AAA Municipal yields were generally unchanged during the week. Muni technicals softened as intermediate- and long-term fund categories recorded outflows. The Bloomberg Barclays Municipal Index returned 0.02%, while the HY Muni Index returned 0.07%. This week we explore the opportunity emerging in the healthcare sector.
Technicals Continue to Weaken as Fund Flows Slow
Fund Flows: During the week ending September 23, municipal mutual funds reported a 20th consecutive week of inflows at $499 million, or -18.5% week-over-week (WoW), according to Lipper. Long-term funds recorded $33 million of outflows and intermediate funds recorded $15 million of outflows, while high-yield funds recorded $57 million of inflows. Municipal mutual fund net inflows YTD total $20.3 billion.
Supply: The muni market recorded $14.8 billion of new-issue volume last week, up 35% from the prior week. Issuance of $337 billion YTD is 28% above last year’s pace, primarily driven by taxable municipal issuance which comprises over 30% of YTD issuance, while tax-exempt issuance is relatively unchanged year-over-year. We anticipate approximately $10 billion in new issuance this week (-33% WoW). The largest deals include $518 million North Texas Tollway Authority and $434 million State of Louisiana taxable transactions.
This Week in Munis: Healing Healthcare
Since the Great Recession, the pace of hospital consolidation has been rapid as the susceptibilities of smaller, less-endowed hospitals were exposed by rising costs and limited revenues. Industry consolidation was also promoted under the Affordable Care Act, which encouraged the improvement of population health through care coordination. Hospitals were incentivized to build out a continuum of integrated care, and they did so by partnering with other hospitals, expanding ambulatory networks, aligning with physician groups and at times offering their own insurance products. The credit profiles of healthcare systems strengthened as a result, thanks to the realization of economies of scale, diminished competition and enhanced bargaining power.
Strengthened balance sheets and an improved credit position supported large healthcare systems when COVID-19 hit. The vulnerabilities of smaller standalone hospitals, however, were further magnified. The industry’s margins were undoubtedly affected as providers were forced to suspend most non-emergency procedures, but larger healthcare systems were simply in a much better position to absorb the shock of an industry-wide disruption given their ability to source and allocate resources, implement cost mitigation strategies and utilize telemedicine capabilities.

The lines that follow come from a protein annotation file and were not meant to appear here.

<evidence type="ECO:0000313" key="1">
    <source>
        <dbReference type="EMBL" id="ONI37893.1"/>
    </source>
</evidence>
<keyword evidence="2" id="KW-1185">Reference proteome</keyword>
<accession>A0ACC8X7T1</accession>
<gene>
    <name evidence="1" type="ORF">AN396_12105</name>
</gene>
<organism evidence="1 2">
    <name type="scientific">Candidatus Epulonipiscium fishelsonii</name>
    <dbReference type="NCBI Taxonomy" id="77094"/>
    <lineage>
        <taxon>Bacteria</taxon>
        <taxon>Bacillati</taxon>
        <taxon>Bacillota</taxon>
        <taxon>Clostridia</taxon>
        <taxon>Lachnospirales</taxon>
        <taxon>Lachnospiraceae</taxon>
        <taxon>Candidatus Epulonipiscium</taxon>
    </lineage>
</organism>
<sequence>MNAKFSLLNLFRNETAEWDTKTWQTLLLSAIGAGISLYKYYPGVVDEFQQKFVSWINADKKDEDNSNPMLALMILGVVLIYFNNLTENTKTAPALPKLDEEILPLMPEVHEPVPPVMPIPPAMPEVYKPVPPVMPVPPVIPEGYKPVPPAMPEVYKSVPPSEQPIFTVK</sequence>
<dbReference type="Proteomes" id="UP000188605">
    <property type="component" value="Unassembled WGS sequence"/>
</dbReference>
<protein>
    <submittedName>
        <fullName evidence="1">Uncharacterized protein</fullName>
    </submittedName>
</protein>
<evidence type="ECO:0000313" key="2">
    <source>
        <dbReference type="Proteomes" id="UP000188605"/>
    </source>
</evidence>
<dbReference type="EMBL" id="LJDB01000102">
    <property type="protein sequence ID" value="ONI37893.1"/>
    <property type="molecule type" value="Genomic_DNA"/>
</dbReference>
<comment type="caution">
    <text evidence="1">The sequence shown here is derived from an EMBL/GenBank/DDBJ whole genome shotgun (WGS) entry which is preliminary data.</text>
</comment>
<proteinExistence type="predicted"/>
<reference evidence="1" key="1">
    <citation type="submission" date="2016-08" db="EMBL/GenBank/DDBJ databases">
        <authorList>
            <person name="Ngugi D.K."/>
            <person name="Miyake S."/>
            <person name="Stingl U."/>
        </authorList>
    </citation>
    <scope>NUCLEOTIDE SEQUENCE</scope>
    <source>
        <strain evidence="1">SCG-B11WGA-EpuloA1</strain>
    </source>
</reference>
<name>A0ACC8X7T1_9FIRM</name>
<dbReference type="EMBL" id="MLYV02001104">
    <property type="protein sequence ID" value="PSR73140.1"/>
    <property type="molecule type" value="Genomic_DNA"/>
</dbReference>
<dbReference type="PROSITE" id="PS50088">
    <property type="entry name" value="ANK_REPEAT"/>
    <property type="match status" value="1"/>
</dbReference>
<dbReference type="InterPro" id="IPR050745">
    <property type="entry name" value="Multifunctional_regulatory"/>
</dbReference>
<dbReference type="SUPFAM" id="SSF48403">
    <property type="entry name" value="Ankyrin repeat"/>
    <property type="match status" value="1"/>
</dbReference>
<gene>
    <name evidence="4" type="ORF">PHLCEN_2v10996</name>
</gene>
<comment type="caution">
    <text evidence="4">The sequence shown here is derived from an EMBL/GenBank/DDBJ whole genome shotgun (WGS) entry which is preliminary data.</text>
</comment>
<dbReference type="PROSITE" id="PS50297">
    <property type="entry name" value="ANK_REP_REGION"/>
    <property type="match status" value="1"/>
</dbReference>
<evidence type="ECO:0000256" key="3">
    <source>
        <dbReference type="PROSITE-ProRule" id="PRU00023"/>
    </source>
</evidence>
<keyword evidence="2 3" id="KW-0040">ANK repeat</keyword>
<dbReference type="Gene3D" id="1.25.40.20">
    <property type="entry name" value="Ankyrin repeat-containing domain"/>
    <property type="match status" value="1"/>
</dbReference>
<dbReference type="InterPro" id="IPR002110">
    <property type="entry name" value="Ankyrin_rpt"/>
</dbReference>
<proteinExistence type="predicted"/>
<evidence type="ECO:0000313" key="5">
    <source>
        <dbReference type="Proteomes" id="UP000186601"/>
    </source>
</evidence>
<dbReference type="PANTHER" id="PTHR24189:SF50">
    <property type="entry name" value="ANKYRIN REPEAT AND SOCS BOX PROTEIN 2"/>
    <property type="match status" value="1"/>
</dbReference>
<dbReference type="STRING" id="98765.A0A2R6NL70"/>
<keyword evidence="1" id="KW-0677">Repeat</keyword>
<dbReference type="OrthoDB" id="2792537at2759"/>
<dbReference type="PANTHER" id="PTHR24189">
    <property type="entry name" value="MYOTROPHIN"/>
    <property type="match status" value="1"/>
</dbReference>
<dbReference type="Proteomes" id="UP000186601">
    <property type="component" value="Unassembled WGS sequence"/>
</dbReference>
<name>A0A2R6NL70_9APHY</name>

Patient utilization has since rebounded with many hospitals reporting volumes that are at or near pre-pandemic levels. Importantly, most patient procedures that were suspended in the early months of the pandemic were not lost but merely postponed, and a backlog of these delayed procedures is expected to boost operating performance in the back end of this year and into next year. We expect the pace of industry consolidation to continue and perhaps accelerate as smaller hospitals, especially those serving rural markets, may now view the independent route through a different lens. The same may be true for private physician practices, who have been disproportionately impacted as well.
While we have observed some fundamental challenges within the sector due to Covid, we believe bond prices are better compensating investors for the risks. Given recent industry consolidation, we believe many providers will maintain the scale and resources to weather the pandemic-driven conditions. From a valuation perspective, we continue to find value at the issuer level within the healthcare sector, which offers incremental yield opportunities versus other segments of the municipal market.